As a Bike Owner, Here’s Why I Joined Citi Bike

Citi Bike Founding Member Key Fob

Like thousands of New Yorkers, I scooped up Citi Bike founding memberships for my husband and myself as soon as online registration opened on Monday morning.

Surprised that a person who owns three bicycles and rides them regularly for transportation and sport would spring for a yearly Citi Bike subscription? It’s actually all the good stuff — convenience, fitness and fun — that I already experience as a New York City cyclist that gets me excited about the possibilities the new blue bikes offer.

Simply put, bike sharing will add a new public transportation option to the ones my family and I already enjoy as New Yorkers. My Citi Bike key, which I will be able to use to check out a sturdy, 3-speed bicycle from a station across the street from my apartment building, will join the MetroCard in my pocket as my constant companion on daily travels around the city. In fact, pairing these transit passes is among the most valuable uses that I foresee.

And to me, the price is right. My $95 Citi Bike membership, which costs a few dollars less than my monthly MetroCard, breaks down to 26 cents per day for as many rides of fewer than 45 minutes as I want to take.

Here are a few specific examples of how I envision using the system that will provide access to 6,000 bikes at 330 stations in Manhattan and Brooklyn,  24/7 and 365 days per year, when it rolls out officially some time in May. (View the station map.)

To ride with my family: I’m a bike nerd, but my husband isn’t. The blue bikes will give us an easy way to ride together locally. For example, we like to go to the theater, but hate post-show transportation hassles. We can check out Citi Bikes, ride up the Eighth Avenue bike lane to the Times Square area, then dock the bikes. After the show, we’ll simply reverse the process, riding down the Broadway bike lane, for a quick and easy escape.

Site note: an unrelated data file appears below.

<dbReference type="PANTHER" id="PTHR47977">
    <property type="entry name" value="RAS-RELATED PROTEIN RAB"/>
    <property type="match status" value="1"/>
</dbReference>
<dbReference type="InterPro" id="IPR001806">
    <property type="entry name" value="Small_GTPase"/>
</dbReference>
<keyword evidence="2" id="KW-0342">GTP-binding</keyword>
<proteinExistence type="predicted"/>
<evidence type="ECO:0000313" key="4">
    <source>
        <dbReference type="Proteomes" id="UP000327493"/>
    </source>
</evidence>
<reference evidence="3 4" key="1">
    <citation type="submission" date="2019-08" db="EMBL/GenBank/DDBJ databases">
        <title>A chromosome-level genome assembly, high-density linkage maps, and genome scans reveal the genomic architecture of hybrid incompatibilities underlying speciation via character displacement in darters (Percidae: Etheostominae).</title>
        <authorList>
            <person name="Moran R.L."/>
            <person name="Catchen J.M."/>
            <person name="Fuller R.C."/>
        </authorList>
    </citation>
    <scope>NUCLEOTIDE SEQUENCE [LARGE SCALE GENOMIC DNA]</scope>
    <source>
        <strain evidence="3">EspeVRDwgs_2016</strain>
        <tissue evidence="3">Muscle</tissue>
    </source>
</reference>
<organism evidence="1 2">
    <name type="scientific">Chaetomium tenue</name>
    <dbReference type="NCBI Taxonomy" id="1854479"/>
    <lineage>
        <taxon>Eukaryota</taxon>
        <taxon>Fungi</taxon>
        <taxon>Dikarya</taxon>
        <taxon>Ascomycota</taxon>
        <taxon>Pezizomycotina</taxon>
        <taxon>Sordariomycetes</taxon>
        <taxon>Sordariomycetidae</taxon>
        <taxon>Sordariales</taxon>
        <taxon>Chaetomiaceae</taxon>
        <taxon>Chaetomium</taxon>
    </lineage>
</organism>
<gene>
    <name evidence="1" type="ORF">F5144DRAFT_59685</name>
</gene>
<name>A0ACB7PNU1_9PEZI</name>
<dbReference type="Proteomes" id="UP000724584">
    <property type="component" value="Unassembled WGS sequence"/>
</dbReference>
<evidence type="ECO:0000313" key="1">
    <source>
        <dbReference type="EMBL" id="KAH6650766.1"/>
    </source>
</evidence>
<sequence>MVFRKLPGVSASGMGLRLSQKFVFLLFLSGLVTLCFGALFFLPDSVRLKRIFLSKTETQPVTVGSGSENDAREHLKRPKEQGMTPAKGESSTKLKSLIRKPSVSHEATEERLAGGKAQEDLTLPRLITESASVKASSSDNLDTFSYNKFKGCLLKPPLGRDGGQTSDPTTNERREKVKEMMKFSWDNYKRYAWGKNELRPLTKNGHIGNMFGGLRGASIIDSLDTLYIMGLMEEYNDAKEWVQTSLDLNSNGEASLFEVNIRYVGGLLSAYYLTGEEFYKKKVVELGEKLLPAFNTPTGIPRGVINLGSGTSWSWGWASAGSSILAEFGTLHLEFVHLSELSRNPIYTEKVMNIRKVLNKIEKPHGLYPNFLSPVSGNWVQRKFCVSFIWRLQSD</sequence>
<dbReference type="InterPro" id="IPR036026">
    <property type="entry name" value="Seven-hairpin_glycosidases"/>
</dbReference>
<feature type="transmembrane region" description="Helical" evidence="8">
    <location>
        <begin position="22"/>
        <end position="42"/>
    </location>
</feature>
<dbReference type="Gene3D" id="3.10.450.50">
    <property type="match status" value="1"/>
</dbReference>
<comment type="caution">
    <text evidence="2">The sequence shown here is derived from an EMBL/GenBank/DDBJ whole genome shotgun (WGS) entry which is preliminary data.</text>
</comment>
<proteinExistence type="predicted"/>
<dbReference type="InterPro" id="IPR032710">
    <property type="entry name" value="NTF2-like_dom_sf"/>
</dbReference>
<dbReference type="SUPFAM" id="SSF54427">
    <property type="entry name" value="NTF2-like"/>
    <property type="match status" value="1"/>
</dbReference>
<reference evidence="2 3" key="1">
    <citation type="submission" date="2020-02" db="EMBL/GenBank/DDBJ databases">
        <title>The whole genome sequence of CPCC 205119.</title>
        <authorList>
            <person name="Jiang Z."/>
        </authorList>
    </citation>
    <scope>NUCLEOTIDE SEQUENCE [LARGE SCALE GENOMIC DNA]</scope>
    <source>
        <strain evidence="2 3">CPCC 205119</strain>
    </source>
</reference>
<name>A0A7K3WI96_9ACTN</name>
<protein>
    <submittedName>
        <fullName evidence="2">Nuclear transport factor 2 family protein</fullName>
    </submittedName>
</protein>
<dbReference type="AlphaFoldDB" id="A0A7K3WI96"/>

To go the last mile: On days when my schedule can’t accommodate my riding my own bike to meet a friend in Fort Greene in Brooklyn, for example, I can envision taking the subway and then using bike sharing to reach my final destination.

For spontaneous trips across town: One of the biggest hassles in Manhattan is traveling cross-town. Meetings and errands take me all over the city from East to West and back again, and my schedule often changes. Short hops across town on the public bikes, especially trips that arise spontaneously, will help me save time and effort.

To show visitors the city: Like many New Yorkers, I’ve got family and friends visiting all the time. What better way to show them some major sites – with the built-in adventure of pedaling from, say, the High Line to a restaurant in the Chelsea gallery district to the Empire State Building — than on Citi Bikes? Unlike some systems abroad, New York City’s bike share will make it easy for visitors to use a credit card for daily or weekly access.

These are just a few personal examples of how Citi Bike will add convenience, flexibility and fun to my life in the city. I know they’re the first of many that will occur to me as I join other enthusiastic New Yorkers in embracing this new public amenity. If you’ve purchased a membership or plan to, how will you use bike sharing? Please comment below for a future post!

Top photo: New York City Department of Transportation

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  • Great post thanks and dead on. I also own a bike and commute in from Queens regularly but am a proud Founding Member as well. First I don’t always have my bike with me and I am looking forward to using CityBike to get me away from the neighborhood of my office so I can both try some new places for lunch and work in a bit of exercise. There are also times when I might use the subway to get to a meeting to keep my suite nice and fresh, but afterwards I’ll loosen my tie and take a bike to get back to the office and enjoy the ride. Also, when I do bring my own bike in I then store it in my office thanks to the bikes in buildings program. Unfortunately pulling it out in the middle of the day and waiting for the freight elevator to come get me and then reversing the process when I return is a pain in the ass. Much easier to walk across the street and grab a bike for that ride cross-town.